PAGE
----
40" x 30"
The tricolored heron is one of the most colorful of herons. Its chest and belly are white, neck is a rusty red, and the rest of the body and head are a slate blue. To complete this parade of colors we should add the yellow legs, which turn pink in the breeding season, and the yellow-orange bill, which turns blue in the breeding season.
All those colors make you wonder how they help the bird hide from its prey. But a fish looking up would see—or more to the point would fail to see—its white belly against the bright sky. And predators could easily lose sight of it against the rusty colors of the dead leaves and slate blue of the water. We painted it in the context of the aroids that typically grow in the swamps where tricolored herons forage. The Aroids are probably Arrowhead (Sagittaria latifolia). If there had been some white 3-petaled flowers we would have been surer but there weren’t any. In any case, the dark shadows of these plants provided a perfect frame for the heron.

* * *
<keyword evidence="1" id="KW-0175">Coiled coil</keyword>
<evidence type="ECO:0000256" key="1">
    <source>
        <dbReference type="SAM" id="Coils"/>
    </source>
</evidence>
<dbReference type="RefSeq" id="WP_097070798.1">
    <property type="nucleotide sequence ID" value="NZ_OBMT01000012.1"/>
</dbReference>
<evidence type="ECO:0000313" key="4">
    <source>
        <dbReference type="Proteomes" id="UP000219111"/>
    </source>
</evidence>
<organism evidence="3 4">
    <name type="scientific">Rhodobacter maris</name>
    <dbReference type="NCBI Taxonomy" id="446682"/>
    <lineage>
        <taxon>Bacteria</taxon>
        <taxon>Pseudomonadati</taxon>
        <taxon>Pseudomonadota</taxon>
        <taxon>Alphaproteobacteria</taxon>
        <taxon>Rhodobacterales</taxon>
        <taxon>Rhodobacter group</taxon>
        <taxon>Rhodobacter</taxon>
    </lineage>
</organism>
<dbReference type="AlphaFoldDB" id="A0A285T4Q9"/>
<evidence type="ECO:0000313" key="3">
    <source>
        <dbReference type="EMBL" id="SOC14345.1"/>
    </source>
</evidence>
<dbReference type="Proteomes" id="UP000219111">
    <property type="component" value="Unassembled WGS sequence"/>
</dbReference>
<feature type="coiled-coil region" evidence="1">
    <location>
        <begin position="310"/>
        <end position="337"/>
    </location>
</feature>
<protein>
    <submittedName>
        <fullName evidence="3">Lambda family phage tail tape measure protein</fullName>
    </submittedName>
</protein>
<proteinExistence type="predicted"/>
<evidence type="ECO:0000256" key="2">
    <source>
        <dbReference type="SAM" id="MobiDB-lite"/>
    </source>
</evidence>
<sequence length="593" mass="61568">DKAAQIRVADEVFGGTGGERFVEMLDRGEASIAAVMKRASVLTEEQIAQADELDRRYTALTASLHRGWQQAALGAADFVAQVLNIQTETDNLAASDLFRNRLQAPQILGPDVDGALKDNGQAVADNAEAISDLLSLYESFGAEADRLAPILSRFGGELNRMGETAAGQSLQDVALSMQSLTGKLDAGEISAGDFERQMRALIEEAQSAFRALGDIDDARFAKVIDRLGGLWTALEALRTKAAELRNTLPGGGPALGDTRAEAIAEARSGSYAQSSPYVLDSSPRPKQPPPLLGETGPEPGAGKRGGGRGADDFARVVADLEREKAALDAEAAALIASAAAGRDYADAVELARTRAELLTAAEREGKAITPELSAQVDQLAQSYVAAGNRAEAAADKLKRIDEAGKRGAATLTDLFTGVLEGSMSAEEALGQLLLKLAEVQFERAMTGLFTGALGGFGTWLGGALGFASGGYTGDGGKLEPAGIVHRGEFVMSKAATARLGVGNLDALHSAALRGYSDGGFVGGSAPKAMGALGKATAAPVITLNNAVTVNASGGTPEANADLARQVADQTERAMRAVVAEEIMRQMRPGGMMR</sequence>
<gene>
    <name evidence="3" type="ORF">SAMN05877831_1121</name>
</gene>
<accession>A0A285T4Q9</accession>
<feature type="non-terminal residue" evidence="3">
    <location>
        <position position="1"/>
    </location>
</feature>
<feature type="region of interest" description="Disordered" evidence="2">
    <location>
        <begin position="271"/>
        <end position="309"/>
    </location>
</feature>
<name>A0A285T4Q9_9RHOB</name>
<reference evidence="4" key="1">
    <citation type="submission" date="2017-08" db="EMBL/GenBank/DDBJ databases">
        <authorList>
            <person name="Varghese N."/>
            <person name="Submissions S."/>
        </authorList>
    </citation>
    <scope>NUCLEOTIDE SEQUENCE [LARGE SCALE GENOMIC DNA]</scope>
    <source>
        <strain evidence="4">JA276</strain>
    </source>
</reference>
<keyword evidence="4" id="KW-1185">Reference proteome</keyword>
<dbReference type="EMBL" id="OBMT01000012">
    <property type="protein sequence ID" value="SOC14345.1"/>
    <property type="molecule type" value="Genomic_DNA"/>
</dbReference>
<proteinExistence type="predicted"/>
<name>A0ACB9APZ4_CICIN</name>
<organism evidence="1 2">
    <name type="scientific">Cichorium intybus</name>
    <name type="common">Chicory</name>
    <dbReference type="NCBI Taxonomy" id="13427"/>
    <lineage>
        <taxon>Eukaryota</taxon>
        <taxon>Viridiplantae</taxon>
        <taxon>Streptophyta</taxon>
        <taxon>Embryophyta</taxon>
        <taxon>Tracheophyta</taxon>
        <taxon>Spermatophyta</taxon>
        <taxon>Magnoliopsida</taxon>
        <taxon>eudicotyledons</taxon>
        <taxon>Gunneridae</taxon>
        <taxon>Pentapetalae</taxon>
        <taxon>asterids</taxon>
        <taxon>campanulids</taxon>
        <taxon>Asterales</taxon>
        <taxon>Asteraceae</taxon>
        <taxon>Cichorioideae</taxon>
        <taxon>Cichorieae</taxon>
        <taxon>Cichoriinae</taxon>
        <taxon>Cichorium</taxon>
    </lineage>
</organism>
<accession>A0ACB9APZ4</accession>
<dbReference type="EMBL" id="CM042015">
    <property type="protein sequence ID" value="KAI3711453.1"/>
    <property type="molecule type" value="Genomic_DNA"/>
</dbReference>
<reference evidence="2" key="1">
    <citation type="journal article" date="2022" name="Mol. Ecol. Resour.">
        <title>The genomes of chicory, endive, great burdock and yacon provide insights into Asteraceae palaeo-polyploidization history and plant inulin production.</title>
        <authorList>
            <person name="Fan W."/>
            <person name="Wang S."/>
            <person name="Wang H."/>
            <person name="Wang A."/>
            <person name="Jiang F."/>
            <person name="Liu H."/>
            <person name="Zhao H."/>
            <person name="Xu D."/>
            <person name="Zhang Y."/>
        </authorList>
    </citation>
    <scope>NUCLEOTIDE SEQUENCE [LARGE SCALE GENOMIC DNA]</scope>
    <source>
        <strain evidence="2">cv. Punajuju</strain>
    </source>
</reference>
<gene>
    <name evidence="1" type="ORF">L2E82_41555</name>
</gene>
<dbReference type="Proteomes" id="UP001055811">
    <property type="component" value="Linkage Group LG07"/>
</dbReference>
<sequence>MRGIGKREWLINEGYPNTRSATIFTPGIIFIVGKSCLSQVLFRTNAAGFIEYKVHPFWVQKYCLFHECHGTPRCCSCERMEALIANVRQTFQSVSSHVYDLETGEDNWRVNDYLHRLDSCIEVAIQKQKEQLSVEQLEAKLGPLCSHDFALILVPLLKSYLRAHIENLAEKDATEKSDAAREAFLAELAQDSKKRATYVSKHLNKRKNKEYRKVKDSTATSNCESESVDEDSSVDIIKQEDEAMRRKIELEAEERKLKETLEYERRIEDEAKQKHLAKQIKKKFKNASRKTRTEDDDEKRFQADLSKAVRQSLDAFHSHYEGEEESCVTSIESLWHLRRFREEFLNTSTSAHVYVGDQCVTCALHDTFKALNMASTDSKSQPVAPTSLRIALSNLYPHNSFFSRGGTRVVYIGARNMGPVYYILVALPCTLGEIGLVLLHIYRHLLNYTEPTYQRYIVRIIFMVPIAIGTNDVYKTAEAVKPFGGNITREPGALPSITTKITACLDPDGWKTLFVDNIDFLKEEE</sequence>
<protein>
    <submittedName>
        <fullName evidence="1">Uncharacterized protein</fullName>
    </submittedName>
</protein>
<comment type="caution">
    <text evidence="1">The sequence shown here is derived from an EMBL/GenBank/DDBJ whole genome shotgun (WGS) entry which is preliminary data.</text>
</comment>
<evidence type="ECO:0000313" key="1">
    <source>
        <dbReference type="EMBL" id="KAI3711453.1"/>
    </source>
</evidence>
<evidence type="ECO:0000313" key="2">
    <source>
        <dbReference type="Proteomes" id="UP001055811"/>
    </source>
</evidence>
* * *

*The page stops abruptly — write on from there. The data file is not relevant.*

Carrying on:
The little umbrellas shining in the sun that range along the base of the aroids are Pennyworts (Hydrocotyle umbellata), sometimes called Dollarweeds. It is an edible weed in the carrot family that can be used in salads. But our heron is not interested in salad. He or she (male and female look alike) is focused on the meat dish.